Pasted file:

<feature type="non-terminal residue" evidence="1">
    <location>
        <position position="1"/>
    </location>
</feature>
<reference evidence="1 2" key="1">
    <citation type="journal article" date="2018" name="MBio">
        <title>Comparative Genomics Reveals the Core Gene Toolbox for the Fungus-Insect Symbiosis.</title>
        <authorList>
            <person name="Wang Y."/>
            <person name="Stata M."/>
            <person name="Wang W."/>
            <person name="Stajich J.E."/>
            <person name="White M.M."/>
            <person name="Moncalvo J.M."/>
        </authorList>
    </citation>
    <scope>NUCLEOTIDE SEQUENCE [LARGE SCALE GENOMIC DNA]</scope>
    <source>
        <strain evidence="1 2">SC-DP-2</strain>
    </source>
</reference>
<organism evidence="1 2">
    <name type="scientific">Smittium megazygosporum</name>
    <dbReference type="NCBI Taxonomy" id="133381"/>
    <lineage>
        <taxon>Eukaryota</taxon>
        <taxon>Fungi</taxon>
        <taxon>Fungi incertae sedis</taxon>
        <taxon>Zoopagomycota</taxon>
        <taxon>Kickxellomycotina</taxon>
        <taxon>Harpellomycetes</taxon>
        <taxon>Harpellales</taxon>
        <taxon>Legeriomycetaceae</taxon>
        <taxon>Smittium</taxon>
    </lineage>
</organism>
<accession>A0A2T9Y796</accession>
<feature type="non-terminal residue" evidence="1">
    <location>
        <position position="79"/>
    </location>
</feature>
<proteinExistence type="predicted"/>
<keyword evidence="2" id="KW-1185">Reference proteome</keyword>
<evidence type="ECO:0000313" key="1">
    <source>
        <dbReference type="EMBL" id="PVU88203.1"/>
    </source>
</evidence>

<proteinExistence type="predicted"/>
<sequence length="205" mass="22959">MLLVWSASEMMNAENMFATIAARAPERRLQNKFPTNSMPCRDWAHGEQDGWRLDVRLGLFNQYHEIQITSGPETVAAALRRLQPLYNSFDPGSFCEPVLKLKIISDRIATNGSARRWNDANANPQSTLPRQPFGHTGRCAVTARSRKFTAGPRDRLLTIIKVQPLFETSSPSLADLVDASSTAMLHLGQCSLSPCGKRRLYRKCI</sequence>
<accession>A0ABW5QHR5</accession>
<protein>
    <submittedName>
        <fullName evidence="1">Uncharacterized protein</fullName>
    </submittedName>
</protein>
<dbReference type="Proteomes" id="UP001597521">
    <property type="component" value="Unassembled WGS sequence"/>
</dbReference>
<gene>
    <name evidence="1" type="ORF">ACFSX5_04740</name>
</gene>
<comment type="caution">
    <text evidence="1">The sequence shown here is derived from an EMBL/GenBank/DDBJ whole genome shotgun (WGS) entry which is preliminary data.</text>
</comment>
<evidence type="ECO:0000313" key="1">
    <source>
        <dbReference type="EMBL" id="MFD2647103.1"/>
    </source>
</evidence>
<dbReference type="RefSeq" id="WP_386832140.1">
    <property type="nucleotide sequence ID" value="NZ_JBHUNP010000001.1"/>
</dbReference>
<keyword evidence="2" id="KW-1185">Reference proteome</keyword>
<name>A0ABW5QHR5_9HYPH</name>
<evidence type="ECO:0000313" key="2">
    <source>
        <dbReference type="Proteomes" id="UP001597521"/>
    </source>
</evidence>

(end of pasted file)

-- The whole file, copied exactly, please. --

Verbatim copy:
<feature type="non-terminal residue" evidence="1">
    <location>
        <position position="1"/>
    </location>
</feature>
<reference evidence="1 2" key="1">
    <citation type="journal article" date="2018" name="MBio">
        <title>Comparative Genomics Reveals the Core Gene Toolbox for the Fungus-Insect Symbiosis.</title>
        <authorList>
            <person name="Wang Y."/>
            <person name="Stata M."/>
            <person name="Wang W."/>
            <person name="Stajich J.E."/>
            <person name="White M.M."/>
            <person name="Moncalvo J.M."/>
        </authorList>
    </citation>
    <scope>NUCLEOTIDE SEQUENCE [LARGE SCALE GENOMIC DNA]</scope>
    <source>
        <strain evidence="1 2">SC-DP-2</strain>
    </source>
</reference>
<organism evidence="1 2">
    <name type="scientific">Smittium megazygosporum</name>
    <dbReference type="NCBI Taxonomy" id="133381"/>
    <lineage>
        <taxon>Eukaryota</taxon>
        <taxon>Fungi</taxon>
        <taxon>Fungi incertae sedis</taxon>
        <taxon>Zoopagomycota</taxon>
        <taxon>Kickxellomycotina</taxon>
        <taxon>Harpellomycetes</taxon>
        <taxon>Harpellales</taxon>
        <taxon>Legeriomycetaceae</taxon>
        <taxon>Smittium</taxon>
    </lineage>
</organism>
<accession>A0A2T9Y796</accession>
<feature type="non-terminal residue" evidence="1">
    <location>
        <position position="79"/>
    </location>
</feature>
<proteinExistence type="predicted"/>
<keyword evidence="2" id="KW-1185">Reference proteome</keyword>
<evidence type="ECO:0000313" key="1">
    <source>
        <dbReference type="EMBL" id="PVU88203.1"/>
    </source>
</evidence>

<proteinExistence type="predicted"/>
<sequence length="205" mass="22959">MLLVWSASEMMNAENMFATIAARAPERRLQNKFPTNSMPCRDWAHGEQDGWRLDVRLGLFNQYHEIQITSGPETVAAALRRLQPLYNSFDPGSFCEPVLKLKIISDRIATNGSARRWNDANANPQSTLPRQPFGHTGRCAVTARSRKFTAGPRDRLLTIIKVQPLFETSSPSLADLVDASSTAMLHLGQCSLSPCGKRRLYRKCI</sequence>
<accession>A0ABW5QHR5</accession>
<protein>
    <submittedName>
        <fullName evidence="1">Uncharacterized protein</fullName>
    </submittedName>
</protein>
<dbReference type="Proteomes" id="UP001597521">
    <property type="component" value="Unassembled WGS sequence"/>
</dbReference>
<gene>
    <name evidence="1" type="ORF">ACFSX5_04740</name>
</gene>
<comment type="caution">
    <text evidence="1">The sequence shown here is derived from an EMBL/GenBank/DDBJ whole genome shotgun (WGS) entry which is preliminary data.</text>
</comment>
<evidence type="ECO:0000313" key="1">
    <source>
        <dbReference type="EMBL" id="MFD2647103.1"/>
    </source>
</evidence>
<dbReference type="RefSeq" id="WP_386832140.1">
    <property type="nucleotide sequence ID" value="NZ_JBHUNP010000001.1"/>
</dbReference>
<keyword evidence="2" id="KW-1185">Reference proteome</keyword>
<name>A0ABW5QHR5_9HYPH</name>
<evidence type="ECO:0000313" key="2">
    <source>
        <dbReference type="Proteomes" id="UP001597521"/>
    </source>
</evidence>